Singapore property stocks are set for their best annual performance in five years, and analysts believe the rally is far from over.
With an expected pick-up in real estate following the easing of housing curbs, developers are likely to be the bright spot in Singapore equities as gains in the nation's stocks may be limited for the rest of the year.
"The residential property market has seen a marked improvement in sentiment," said Mr Desmond Loh at JPMorgan Asset Management.
Developers that have started buying land for new projects stand to benefit, he said, adding that vacancy rates are likely to decline over the next few years.
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The Government sparked renewed interest in the real estate market after it rolled back some curbs in March following a 31/2-year slump in home prices, the longest stretch of declines since the data was first published in 1975.
That same month, housing sales surged to the highest in nearly four years as developers sold more than twice the number of homes compared with the previous year, government data showed.
Property stocks including City Developments and UOL Group are already driving gains in Singapore stocks so far this year, with developers and property trusts making up half of the 10 best-performing stocks on the Straits Times Index.
The benchmark index has risen 12 per cent this year, while the gauge tracking 42 Singapore real estate stocks has jumped 16 per cent, heading for its biggest annual gain since 2012.
"Prices are moving upwards again, albeit in a more gradual direction, market interest is more positive in terms of transactions," said Mr Andrew Gillan, head of equities for Asia excluding Japan at Janus Henderson Group.
"That's going to bode relatively well for earnings," he added, pointing to developers that have accumulated land at "reasonable" costs.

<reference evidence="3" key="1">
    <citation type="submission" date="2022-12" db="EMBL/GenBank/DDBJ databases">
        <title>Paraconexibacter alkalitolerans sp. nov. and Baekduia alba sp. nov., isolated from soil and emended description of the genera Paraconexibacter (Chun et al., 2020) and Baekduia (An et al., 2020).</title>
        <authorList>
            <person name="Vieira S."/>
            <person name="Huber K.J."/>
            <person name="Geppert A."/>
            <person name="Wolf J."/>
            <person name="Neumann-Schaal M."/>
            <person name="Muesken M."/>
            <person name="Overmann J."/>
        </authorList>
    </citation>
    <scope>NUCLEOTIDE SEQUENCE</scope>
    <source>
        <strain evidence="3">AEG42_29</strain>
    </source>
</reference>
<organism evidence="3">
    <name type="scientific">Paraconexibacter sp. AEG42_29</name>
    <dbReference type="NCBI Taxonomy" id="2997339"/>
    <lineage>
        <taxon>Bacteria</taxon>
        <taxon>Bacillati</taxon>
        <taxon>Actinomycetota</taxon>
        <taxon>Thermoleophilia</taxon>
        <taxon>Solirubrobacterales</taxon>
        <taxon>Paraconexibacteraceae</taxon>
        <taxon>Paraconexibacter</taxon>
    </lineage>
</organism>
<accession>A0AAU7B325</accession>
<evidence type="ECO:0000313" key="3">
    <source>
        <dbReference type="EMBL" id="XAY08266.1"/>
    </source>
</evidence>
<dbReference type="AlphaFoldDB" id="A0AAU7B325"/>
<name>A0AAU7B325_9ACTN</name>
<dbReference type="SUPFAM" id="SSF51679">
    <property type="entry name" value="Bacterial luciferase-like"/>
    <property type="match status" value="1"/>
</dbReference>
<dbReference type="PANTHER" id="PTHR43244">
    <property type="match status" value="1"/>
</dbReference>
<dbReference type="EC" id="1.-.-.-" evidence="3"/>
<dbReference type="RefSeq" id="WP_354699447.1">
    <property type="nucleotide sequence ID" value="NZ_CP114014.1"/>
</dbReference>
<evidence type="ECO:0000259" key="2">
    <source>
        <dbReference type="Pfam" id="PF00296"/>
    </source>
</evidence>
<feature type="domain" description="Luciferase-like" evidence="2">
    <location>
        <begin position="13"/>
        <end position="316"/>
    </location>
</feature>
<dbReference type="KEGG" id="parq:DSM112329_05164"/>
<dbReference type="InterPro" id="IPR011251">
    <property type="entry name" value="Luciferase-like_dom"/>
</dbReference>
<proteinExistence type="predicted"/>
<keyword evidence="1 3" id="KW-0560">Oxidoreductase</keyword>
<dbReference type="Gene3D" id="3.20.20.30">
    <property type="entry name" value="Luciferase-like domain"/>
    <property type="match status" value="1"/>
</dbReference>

Government land sales are drawing investor interest.
A residential plot last month fetched a record price in a government sale, with a Chinese consortium bidding $1 billion.
Other developers are adding land by buying up apartment buildings for redevelopment in so-called collective sales.
Still, the recovery in home sales has not been consistent. Government data last week showed Singapore home sales fell 34 per cent last month as fewer new projects were marketed.
And a further increase in housing transactions may also prompt more curbs or slow the relaxation of them.
The risk is "if volume really starts to pick up quite strongly, then we will see more measures from the Monetary Authority of Singapore", said Nomura's South-east Asian equity strategist Mixo Das, referring to the central bank. "That's... certainly a possibility."
The Singapore property stock index is trading at a price-to- book value of 0.89, and last traded at par four years ago, according to data compiled by Bloomberg.
The optimism over home sales this year also comes as investor sentiment improved in Singapore on the back of a recovery in export demand that prompted the Government to give an upbeat outlook on the economy last month, saying it will probably expand more than 2 per cent this year.
"We're in a recovery phase at this point," said Mr Sean Gardiner, an equity strategist at Morgan Stanley.
"There are a number of macro prudential measures that are still weighing on the real estate market but we are definitely up from the bottom we saw early last year."